Leaves a wisp of smokey trail
For the watchful, earth-bound crowds.

The mighty "Eagle" landed
On a vast and barren sea.
Neil Armstrong took mankinds' first step
On the Base of Tranquility.

Gone now, but something left behind
Remains to tell the story.
Planted firm in lunar soil,
Stand proud and free "Old Glory."

Well, Madison...
That was me in a nutshell.  I could probably tell you more...and I would love to share stories with you sometime.  I wish you lived closer so we could spend more time together.  I love you and...

Love, Grandma Shirley

New Picture...American Fork Junior High

Added February 29, 2012


When I Was Your Age...McKenzie & Macy!

The two little beauties above are McKenzie and Macy.  Kenzie is in the fifth grade and Macy is in third. (2012)

Harrington Elementary...

In third, fourth and fifth grades, I attended Harrington Elementary in American Fork, Utah.  "Old Hairy Legs" we called it.  I liked going to school there...the teachers and principal were nice.  Mr. Durrant, my fourth grade teacher, was the nicest man in the world.  We (the girls) cried on the last day of school, we loved him so much.

Fifth Grade...

This is me in fifth grade.  My favorite subject was writing and I loved to write stories.  Reading and vocabulary were also things I was very good at.  I once called a little girl who was teasing me "obnoxious and abhorrent."  I was sometimes bored when the work was too easy.  My teacher, probably to give me something to do, would have me read aloud to the class whatever book we were on, like "Where the Red Fern Grows."

I was a champion jacks my mind!

Two of the most popular games at Harrington were tether ball and foursquare.  I wasn't the best at any sport...but I held my own at recess!  Another reason why Mr. Johnson had to keep me busy was...

I was totally crazy about him!
I spent a lot of my time doodling bat symbols on my papers.  It was such a cheesy show!  What was I thinking?  When I was wasn't drooling over Bruce Wayne, I was at my friend Carrie's house for 4-H and dancing to...
...The Beatles!

I wanted to be British so bad that I faked an English accent and pretended I was an exchange student.  This only annoyed my!  Carrie had all their albums...and a real stereo console in her living room.  We hadn't had a working record player for some time.  One day, my friends and I performed a lip-sync to "I Wanna Hold Your Hand" for our classmates.

Third Grade...

This is my fourth grade picture.  I couldn't find any of my third grade ones...even after a day spent digging through many dusty boxes of photos and keepsakes.  I hope they turn up some day.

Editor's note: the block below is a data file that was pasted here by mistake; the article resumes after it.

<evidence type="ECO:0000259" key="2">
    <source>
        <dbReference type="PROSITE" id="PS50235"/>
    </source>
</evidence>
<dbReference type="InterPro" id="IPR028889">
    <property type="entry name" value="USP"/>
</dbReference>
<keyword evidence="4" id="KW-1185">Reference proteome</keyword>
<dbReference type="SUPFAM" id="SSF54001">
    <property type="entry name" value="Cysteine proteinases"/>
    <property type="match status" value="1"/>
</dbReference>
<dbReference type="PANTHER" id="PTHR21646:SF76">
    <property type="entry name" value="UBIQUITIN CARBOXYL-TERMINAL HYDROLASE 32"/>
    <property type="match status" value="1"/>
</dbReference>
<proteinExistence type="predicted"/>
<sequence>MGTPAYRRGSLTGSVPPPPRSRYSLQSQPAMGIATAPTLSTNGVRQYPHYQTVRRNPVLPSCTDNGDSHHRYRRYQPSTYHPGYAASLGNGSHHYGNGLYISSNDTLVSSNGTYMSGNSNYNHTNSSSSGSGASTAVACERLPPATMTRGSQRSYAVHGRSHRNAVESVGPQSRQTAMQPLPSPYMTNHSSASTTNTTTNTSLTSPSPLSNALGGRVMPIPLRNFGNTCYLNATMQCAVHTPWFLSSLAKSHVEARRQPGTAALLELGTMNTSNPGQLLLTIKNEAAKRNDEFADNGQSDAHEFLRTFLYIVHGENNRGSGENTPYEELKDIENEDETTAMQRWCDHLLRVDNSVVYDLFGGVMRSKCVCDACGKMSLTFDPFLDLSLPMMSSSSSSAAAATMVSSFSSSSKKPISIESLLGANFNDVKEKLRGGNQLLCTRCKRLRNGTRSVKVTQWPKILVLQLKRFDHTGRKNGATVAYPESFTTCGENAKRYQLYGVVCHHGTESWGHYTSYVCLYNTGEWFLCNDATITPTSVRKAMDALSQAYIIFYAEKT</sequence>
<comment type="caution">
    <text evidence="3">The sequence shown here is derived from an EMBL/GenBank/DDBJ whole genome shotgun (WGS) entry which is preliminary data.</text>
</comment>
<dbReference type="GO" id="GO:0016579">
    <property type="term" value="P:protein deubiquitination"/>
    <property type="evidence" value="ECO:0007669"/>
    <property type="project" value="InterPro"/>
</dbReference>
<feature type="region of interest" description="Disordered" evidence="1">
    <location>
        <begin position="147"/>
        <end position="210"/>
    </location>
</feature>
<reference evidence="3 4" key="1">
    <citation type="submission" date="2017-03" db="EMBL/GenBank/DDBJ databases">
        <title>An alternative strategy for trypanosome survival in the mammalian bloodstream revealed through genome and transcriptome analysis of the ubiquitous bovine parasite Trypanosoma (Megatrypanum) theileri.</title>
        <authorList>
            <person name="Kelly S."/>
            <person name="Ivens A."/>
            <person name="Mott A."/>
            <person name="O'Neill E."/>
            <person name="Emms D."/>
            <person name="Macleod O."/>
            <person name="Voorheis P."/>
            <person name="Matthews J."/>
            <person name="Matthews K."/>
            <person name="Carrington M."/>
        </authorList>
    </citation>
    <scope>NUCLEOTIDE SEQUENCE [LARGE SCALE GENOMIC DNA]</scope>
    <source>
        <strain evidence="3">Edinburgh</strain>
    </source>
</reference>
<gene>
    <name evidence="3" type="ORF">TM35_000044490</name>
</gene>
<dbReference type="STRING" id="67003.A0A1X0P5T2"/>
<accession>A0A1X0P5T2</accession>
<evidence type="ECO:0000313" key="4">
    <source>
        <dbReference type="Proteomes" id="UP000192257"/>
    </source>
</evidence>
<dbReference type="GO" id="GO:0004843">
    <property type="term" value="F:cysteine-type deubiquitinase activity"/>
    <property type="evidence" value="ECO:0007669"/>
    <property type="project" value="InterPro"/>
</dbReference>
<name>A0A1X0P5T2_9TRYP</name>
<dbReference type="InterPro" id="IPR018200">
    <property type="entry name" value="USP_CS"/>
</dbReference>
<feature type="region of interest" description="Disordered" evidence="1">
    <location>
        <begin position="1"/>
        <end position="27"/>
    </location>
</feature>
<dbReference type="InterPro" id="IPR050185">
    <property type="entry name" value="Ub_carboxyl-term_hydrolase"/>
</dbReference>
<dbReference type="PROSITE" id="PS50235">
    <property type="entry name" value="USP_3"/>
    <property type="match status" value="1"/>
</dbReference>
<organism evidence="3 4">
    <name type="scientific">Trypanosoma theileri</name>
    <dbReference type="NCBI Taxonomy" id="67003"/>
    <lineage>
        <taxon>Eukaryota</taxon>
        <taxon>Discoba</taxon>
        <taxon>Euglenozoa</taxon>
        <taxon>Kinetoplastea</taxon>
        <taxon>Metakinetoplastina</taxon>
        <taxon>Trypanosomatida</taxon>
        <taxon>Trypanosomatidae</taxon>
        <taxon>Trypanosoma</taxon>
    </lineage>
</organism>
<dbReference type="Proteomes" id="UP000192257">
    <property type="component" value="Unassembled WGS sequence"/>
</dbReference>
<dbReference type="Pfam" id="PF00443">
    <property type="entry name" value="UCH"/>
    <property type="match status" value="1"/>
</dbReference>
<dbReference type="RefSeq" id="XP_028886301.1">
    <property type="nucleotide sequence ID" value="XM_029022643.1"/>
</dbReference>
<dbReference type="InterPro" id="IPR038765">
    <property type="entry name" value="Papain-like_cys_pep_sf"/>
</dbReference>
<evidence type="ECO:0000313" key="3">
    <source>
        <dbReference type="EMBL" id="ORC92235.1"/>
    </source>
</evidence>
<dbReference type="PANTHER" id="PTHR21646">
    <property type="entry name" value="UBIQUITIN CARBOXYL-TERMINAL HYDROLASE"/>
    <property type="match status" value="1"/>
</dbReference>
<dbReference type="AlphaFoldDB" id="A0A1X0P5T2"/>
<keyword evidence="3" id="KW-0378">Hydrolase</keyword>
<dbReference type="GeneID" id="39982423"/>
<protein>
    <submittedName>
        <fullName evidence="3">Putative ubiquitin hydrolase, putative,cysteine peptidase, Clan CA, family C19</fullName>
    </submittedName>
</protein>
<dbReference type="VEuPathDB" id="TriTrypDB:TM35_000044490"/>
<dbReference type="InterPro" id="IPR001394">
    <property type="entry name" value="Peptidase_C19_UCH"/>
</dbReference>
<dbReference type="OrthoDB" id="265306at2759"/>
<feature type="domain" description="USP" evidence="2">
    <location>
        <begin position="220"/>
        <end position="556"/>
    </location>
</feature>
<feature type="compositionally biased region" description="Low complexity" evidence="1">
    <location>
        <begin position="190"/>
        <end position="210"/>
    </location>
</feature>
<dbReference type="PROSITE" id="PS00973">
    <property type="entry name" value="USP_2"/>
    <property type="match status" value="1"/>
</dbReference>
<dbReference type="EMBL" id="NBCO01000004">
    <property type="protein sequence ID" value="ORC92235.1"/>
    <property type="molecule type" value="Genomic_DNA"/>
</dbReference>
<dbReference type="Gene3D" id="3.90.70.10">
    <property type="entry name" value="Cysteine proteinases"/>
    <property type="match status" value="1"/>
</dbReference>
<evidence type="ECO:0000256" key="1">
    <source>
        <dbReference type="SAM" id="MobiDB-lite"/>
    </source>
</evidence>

We moved from Alpine to American Fork the year I started third grade.  After a long summer playing outside in the sun, my skin was as dark and pretty as yours, Macy.  On the first day of school..I had my hair in braids that day...a little girl asked me if I was an Indian. Since I do have some Native American blood...I told her I was.  I spent my first day at a new school being popular for the first time in my life...I enjoyed being so exotic and interesting.  Too bad it didn't last. =D 

Favorite Books...
All-time Favorites...Little House on the Prairie
I was always in the highest reading group and had been reading chapter books since second grade...where my favorite series was...
...The Boxcar Children

I loved the idea of children fending for themselves and living in a train car.  For the longest time I wanted a caboose for a playhouse.  In third grade I discovered...

...Classics Illustrated. 
These comic books made the great books of literature fun to read.  My favorites were "Oliver Twist" and "The Time Machine."  In third grade I got the brilliant idea to write a script for a third grade production of Oliver Twist...too bad Mrs. Mortensen wouldn't cooperate with my scheme.  I had it all written and cast too!

A Sad Day in November...

John F. Kennedy was President of the United States.  When I saw him on television, I thought he was the most handsome man.  I knew nothing about politics...but I liked him very much.

November 22, 1963 was a normal school day.  When we went for lunch, all was well.  After lunch, I entered the school room.  The cute boy, Jon, sat at his desk listening to his transistor radio surrounded by a bunch of kids.  The substitute teacher was writing on the board..."Lyndon Baines Johnson."  Something was very wrong.  The teacher then informed us that President Kennedy had been killed.  The news was everywhere.  It seemed like the whole world was turned upside down.

The sight of the pretty widow and her two little children was so sad it made me cry.

This was a little of my life when I was your age.  I had many more adventures...some real, some imaginary. When you are my age, Mckenzie and Macy, what stories will you tell?

I love you,
Grandma Shirley

Post Script:  Just a day or two after this was posted...the news came out that Davy Jones had died from a heart attack.  How sad to lose a childhood hero. 

When I Was Your Age...Alena & Mailey!

Kindergarten Cousins...